As spring slowly moves around the corners of winter, go visit gardens and get out into your own garden!
Sources: https://www.ftd.com/blog/design/ikebana // http://www.ahta.org/what-is-horticultural-therapy // https://gardentherapy.ca/
“Do you know that our soul is composed of harmony?” Leonardo da Vinci
Listen to rain dropping, birds singing, wind blowing, bees buzzing, frogs croaking and rivers flowing. People often feel a sense of peace and relaxation with the subtle harmonious sounds of nature at the start of spring. The definition of sound is “vibrations that travel through the air or another medium and can be heard when they reach a person’s or animal’s ear”. Stress is a key driver in the aging process, while poor mood and elevated anxiety are linked to increased incidence of disease. Recent research suggests that the body can resist and recover from a wide variety of ailments connected to stress-related aging through the influences of certain pleasing rhythms, sounds and vibrations. Some of the other benefits associated with healing sounds are deep relaxation, improved sleep, increased circulation, strengthened immune system, and reduced stress.
Using sound as a stress reducing therapy is amazingly therapeutic. Sound has restorative properties and was discovered to be effective on an emotional and physiological level because the sounds are felt as well as heard. Most everyone has experienced sound therapy at some point in his or her life. Sound as therapy is as easy as relaxing to music in a yoga class, walking in nature while listening to the sounds of nearby frogs, the rustling of grass, or listening to calming music while engaged in activities. These types of exposure to sound create a shift in energy and mood. Studies have also indicated that calming music can lower blood pressure, reduce cardiac complications among patients who have recently suffered heart attacks, reduce stress hormones during medical testing, and boost endogenous opiates.
In an observational study published in the Journal of Evidence-Based Integrative Medicine, researchers examined the effects of sound meditation, specifically Tibetan singing bowl meditation, on mood, anxiety, pain, and spiritual well-being. The study found that “Tibetan singing bowl meditation may be a feasible low-cost low technology intervention for reducing feelings of tension, anxiety, and depression, and increasing spiritual well-being.”
Sit back, relax, and melt those years away by experiencing the “good vibrations” nature and calming music may bring.
Image: Water fall of Khao Yai National Park
“A loving heart is the truest wisdom.” ~ Charles Dickens
Love the heart you’re with; yours. When one thinks of a healthy heart, eating the right types of food, reducing saturated fats, losing weight, exercising more, and eliminating habits such as smoking that place the heart at risk usually come to mind. In addition to all those heart-healthy lifestyle choices, this article gets to the heart of the matter on the importance of having an emotionally healthy heart, especially if you are already suffering from some type of heart condition.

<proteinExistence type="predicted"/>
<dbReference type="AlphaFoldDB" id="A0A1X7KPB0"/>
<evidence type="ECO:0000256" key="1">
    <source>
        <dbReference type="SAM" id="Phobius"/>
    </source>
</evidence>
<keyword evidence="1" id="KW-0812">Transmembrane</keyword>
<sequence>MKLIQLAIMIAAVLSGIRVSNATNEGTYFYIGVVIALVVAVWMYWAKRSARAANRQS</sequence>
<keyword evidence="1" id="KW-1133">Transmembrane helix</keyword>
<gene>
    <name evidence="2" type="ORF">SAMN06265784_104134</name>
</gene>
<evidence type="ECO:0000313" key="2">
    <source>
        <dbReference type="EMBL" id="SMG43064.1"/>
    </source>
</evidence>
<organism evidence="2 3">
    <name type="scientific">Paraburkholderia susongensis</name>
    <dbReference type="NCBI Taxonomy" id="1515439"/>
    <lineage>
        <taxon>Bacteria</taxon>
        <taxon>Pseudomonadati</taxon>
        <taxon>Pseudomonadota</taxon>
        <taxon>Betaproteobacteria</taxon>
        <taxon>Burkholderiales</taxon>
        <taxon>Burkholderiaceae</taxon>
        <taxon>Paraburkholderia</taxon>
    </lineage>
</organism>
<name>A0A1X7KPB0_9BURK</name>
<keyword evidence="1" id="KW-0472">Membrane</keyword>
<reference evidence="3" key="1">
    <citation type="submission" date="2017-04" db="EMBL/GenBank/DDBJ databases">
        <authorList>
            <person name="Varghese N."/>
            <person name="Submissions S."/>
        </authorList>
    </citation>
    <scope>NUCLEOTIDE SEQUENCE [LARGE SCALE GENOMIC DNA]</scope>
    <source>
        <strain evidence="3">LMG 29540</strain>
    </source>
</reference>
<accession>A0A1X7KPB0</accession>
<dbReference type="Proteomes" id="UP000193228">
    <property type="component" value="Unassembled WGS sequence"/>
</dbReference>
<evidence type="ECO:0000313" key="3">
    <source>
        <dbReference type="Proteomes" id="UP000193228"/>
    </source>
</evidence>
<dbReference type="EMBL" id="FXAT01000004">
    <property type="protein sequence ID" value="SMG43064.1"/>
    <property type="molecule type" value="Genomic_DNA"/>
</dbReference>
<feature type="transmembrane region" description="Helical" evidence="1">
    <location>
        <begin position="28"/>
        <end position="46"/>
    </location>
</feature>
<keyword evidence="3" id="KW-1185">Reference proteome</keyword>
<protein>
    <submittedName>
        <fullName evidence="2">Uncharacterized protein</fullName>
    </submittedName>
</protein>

Studies have proven the connection between heart and mind. The state of your mind affects the health of your heart. In fact, Harvard Medical School professor Srini Pillay, MD states, “If you have any type of heart disease, any strong emotion such as anger may also cause severe and fatal irregular heart rhythms. Expressions like ‘died from fright’ and ‘worried to death’ are not just hyperbole — they are physiologic possibilities. Furthermore, when patients with newly diagnosed heart disease become depressed, that depression increases the risk that a harmful heart-related event will occur within that year.” One question to ask yourself is, how often do you get angry or frustrated? Certainly, in one sense, anger can be a message to change something in your life. But it is also good to become aware of how you react to and process anger, frustration, or stressful situations you find yourself in. Living with an emotionally healthy heart means you feel happiness frequently and possess the ability to step back, as if witnessing a situation before reacting to it. This ability is called mindfulness. Mindful awareness can eliminate over-reacting, which rarely helps or improves these situations. It is helpful to understand that many elements of life are outside of your control. But how you react to them is, for the most part, within your control. People who tend toward victim mentality find it difficult to control their reactions. “Why me?” is a common thought pattern with these types of thoughts, as is listening to media or other people that support this state of mind. A bottom line for the healthy emotional heart is to strengthen your ability to make healthy choices for yourself. A first step toward this is to live in gratitude for the small things in life on a daily basis. Forgive yourself and others, and increase your ability to stay calm in situations by seeking out some type of fitness focused on the mind-body connection. Some of these fitness forms like qi gong, yoga, tai chi, and meditation have been around for centuries. We live in a world that offers access through the Internet or by DVD if going to a class is unavailable to you. One easy and fast way to a healthy emotional heart is to take a daily chore and use it as your form of meditation. Embrace positive thinking while quieting the mind when doing what has been called “mindless jobs.” Now washing the dishes, sweeping a floor, or doing laundry can become your personal down time to focus on nurturing your heart by slowing down your breath, letting go of obsessive thoughts and embracing a sense of inner peace.